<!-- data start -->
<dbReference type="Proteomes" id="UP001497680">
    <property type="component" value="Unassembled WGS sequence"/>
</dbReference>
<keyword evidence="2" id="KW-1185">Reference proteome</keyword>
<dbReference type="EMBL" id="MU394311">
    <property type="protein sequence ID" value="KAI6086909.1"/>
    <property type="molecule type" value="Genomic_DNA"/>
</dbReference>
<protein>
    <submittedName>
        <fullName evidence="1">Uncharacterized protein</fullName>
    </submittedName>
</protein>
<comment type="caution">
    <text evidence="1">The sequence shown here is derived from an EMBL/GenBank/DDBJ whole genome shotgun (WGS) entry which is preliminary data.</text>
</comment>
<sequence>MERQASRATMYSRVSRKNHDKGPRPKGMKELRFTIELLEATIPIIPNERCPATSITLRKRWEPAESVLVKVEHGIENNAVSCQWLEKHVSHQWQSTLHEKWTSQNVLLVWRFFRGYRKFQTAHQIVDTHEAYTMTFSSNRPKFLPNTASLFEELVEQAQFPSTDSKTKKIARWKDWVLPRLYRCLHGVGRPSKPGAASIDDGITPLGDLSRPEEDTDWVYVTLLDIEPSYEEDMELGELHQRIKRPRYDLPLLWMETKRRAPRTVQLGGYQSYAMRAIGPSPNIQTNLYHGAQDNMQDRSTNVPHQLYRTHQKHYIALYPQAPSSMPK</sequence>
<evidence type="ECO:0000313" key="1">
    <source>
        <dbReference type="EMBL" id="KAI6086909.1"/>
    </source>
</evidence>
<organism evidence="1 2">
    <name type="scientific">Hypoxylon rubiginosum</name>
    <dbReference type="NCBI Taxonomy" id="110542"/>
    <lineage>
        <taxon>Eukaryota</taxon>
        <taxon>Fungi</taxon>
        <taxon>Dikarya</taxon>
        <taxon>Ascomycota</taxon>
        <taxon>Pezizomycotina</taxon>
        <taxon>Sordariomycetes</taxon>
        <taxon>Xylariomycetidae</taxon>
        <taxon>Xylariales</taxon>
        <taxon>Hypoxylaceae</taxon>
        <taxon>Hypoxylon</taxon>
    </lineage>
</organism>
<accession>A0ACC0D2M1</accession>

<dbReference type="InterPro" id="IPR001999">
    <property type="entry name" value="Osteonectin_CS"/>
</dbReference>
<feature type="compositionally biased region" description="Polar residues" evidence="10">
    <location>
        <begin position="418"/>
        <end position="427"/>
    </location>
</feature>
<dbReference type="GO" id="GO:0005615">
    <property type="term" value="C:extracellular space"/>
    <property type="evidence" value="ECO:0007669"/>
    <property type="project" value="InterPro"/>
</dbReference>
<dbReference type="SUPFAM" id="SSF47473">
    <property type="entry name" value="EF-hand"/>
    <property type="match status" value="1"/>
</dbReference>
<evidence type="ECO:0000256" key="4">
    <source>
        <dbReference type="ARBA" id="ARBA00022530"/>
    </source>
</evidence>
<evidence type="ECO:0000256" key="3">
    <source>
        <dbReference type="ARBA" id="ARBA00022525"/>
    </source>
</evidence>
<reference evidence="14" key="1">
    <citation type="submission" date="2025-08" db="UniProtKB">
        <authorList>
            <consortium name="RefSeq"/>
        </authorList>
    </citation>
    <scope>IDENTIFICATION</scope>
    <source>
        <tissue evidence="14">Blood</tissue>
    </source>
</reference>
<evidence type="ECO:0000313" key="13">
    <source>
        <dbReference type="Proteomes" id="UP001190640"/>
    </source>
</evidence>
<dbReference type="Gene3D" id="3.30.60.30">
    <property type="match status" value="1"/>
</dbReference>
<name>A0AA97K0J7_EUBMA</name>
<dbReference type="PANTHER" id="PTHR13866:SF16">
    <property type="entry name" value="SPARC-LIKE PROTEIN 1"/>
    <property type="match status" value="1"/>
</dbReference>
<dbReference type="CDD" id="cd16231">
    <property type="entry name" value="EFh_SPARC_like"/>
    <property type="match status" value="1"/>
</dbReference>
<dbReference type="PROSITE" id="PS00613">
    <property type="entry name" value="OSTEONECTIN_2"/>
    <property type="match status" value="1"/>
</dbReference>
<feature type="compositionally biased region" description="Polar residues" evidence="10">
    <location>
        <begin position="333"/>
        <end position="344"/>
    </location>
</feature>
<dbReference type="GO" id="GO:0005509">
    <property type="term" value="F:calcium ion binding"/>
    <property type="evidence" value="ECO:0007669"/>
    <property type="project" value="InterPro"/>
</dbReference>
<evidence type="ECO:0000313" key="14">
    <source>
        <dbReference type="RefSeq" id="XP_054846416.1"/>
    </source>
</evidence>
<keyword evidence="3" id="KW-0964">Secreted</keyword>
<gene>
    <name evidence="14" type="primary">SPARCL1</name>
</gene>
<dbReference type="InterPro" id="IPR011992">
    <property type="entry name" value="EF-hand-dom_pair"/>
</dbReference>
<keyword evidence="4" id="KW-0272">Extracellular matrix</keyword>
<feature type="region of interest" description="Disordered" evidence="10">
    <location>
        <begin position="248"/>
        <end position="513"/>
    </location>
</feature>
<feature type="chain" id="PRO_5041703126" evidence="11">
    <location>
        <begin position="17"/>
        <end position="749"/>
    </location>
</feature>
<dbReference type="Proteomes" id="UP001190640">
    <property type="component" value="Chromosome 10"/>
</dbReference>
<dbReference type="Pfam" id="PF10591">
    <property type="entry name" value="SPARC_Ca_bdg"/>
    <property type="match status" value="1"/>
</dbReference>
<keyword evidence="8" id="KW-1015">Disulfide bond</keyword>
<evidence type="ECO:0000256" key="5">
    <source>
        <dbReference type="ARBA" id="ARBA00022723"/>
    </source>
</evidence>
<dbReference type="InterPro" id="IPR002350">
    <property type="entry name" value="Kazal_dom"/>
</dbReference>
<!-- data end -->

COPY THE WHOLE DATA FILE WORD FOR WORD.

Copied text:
<dbReference type="Proteomes" id="UP001497680">
    <property type="component" value="Unassembled WGS sequence"/>
</dbReference>
<keyword evidence="2" id="KW-1185">Reference proteome</keyword>
<dbReference type="EMBL" id="MU394311">
    <property type="protein sequence ID" value="KAI6086909.1"/>
    <property type="molecule type" value="Genomic_DNA"/>
</dbReference>
<protein>
    <submittedName>
        <fullName evidence="1">Uncharacterized protein</fullName>
    </submittedName>
</protein>
<comment type="caution">
    <text evidence="1">The sequence shown here is derived from an EMBL/GenBank/DDBJ whole genome shotgun (WGS) entry which is preliminary data.</text>
</comment>
<sequence>MERQASRATMYSRVSRKNHDKGPRPKGMKELRFTIELLEATIPIIPNERCPATSITLRKRWEPAESVLVKVEHGIENNAVSCQWLEKHVSHQWQSTLHEKWTSQNVLLVWRFFRGYRKFQTAHQIVDTHEAYTMTFSSNRPKFLPNTASLFEELVEQAQFPSTDSKTKKIARWKDWVLPRLYRCLHGVGRPSKPGAASIDDGITPLGDLSRPEEDTDWVYVTLLDIEPSYEEDMELGELHQRIKRPRYDLPLLWMETKRRAPRTVQLGGYQSYAMRAIGPSPNIQTNLYHGAQDNMQDRSTNVPHQLYRTHQKHYIALYPQAPSSMPK</sequence>
<evidence type="ECO:0000313" key="1">
    <source>
        <dbReference type="EMBL" id="KAI6086909.1"/>
    </source>
</evidence>
<organism evidence="1 2">
    <name type="scientific">Hypoxylon rubiginosum</name>
    <dbReference type="NCBI Taxonomy" id="110542"/>
    <lineage>
        <taxon>Eukaryota</taxon>
        <taxon>Fungi</taxon>
        <taxon>Dikarya</taxon>
        <taxon>Ascomycota</taxon>
        <taxon>Pezizomycotina</taxon>
        <taxon>Sordariomycetes</taxon>
        <taxon>Xylariomycetidae</taxon>
        <taxon>Xylariales</taxon>
        <taxon>Hypoxylaceae</taxon>
        <taxon>Hypoxylon</taxon>
    </lineage>
</organism>
<accession>A0ACC0D2M1</accession>

<dbReference type="InterPro" id="IPR001999">
    <property type="entry name" value="Osteonectin_CS"/>
</dbReference>
<feature type="compositionally biased region" description="Polar residues" evidence="10">
    <location>
        <begin position="418"/>
        <end position="427"/>
    </location>
</feature>
<dbReference type="GO" id="GO:0005615">
    <property type="term" value="C:extracellular space"/>
    <property type="evidence" value="ECO:0007669"/>
    <property type="project" value="InterPro"/>
</dbReference>
<dbReference type="SUPFAM" id="SSF47473">
    <property type="entry name" value="EF-hand"/>
    <property type="match status" value="1"/>
</dbReference>
<evidence type="ECO:0000256" key="4">
    <source>
        <dbReference type="ARBA" id="ARBA00022530"/>
    </source>
</evidence>
<evidence type="ECO:0000256" key="3">
    <source>
        <dbReference type="ARBA" id="ARBA00022525"/>
    </source>
</evidence>
<reference evidence="14" key="1">
    <citation type="submission" date="2025-08" db="UniProtKB">
        <authorList>
            <consortium name="RefSeq"/>
        </authorList>
    </citation>
    <scope>IDENTIFICATION</scope>
    <source>
        <tissue evidence="14">Blood</tissue>
    </source>
</reference>
<evidence type="ECO:0000313" key="13">
    <source>
        <dbReference type="Proteomes" id="UP001190640"/>
    </source>
</evidence>
<dbReference type="Gene3D" id="3.30.60.30">
    <property type="match status" value="1"/>
</dbReference>
<name>A0AA97K0J7_EUBMA</name>
<dbReference type="PANTHER" id="PTHR13866:SF16">
    <property type="entry name" value="SPARC-LIKE PROTEIN 1"/>
    <property type="match status" value="1"/>
</dbReference>
<dbReference type="CDD" id="cd16231">
    <property type="entry name" value="EFh_SPARC_like"/>
    <property type="match status" value="1"/>
</dbReference>
<dbReference type="PROSITE" id="PS00613">
    <property type="entry name" value="OSTEONECTIN_2"/>
    <property type="match status" value="1"/>
</dbReference>
<feature type="compositionally biased region" description="Polar residues" evidence="10">
    <location>
        <begin position="333"/>
        <end position="344"/>
    </location>
</feature>
<dbReference type="GO" id="GO:0005509">
    <property type="term" value="F:calcium ion binding"/>
    <property type="evidence" value="ECO:0007669"/>
    <property type="project" value="InterPro"/>
</dbReference>
<evidence type="ECO:0000313" key="14">
    <source>
        <dbReference type="RefSeq" id="XP_054846416.1"/>
    </source>
</evidence>
<keyword evidence="3" id="KW-0964">Secreted</keyword>
<gene>
    <name evidence="14" type="primary">SPARCL1</name>
</gene>
<dbReference type="InterPro" id="IPR011992">
    <property type="entry name" value="EF-hand-dom_pair"/>
</dbReference>
<keyword evidence="4" id="KW-0272">Extracellular matrix</keyword>
<feature type="region of interest" description="Disordered" evidence="10">
    <location>
        <begin position="248"/>
        <end position="513"/>
    </location>
</feature>
<feature type="chain" id="PRO_5041703126" evidence="11">
    <location>
        <begin position="17"/>
        <end position="749"/>
    </location>
</feature>
<dbReference type="Proteomes" id="UP001190640">
    <property type="component" value="Chromosome 10"/>
</dbReference>
<dbReference type="Pfam" id="PF10591">
    <property type="entry name" value="SPARC_Ca_bdg"/>
    <property type="match status" value="1"/>
</dbReference>
<keyword evidence="8" id="KW-1015">Disulfide bond</keyword>
<evidence type="ECO:0000256" key="5">
    <source>
        <dbReference type="ARBA" id="ARBA00022723"/>
    </source>
</evidence>
<dbReference type="InterPro" id="IPR002350">
    <property type="entry name" value="Kazal_dom"/>
</dbReference>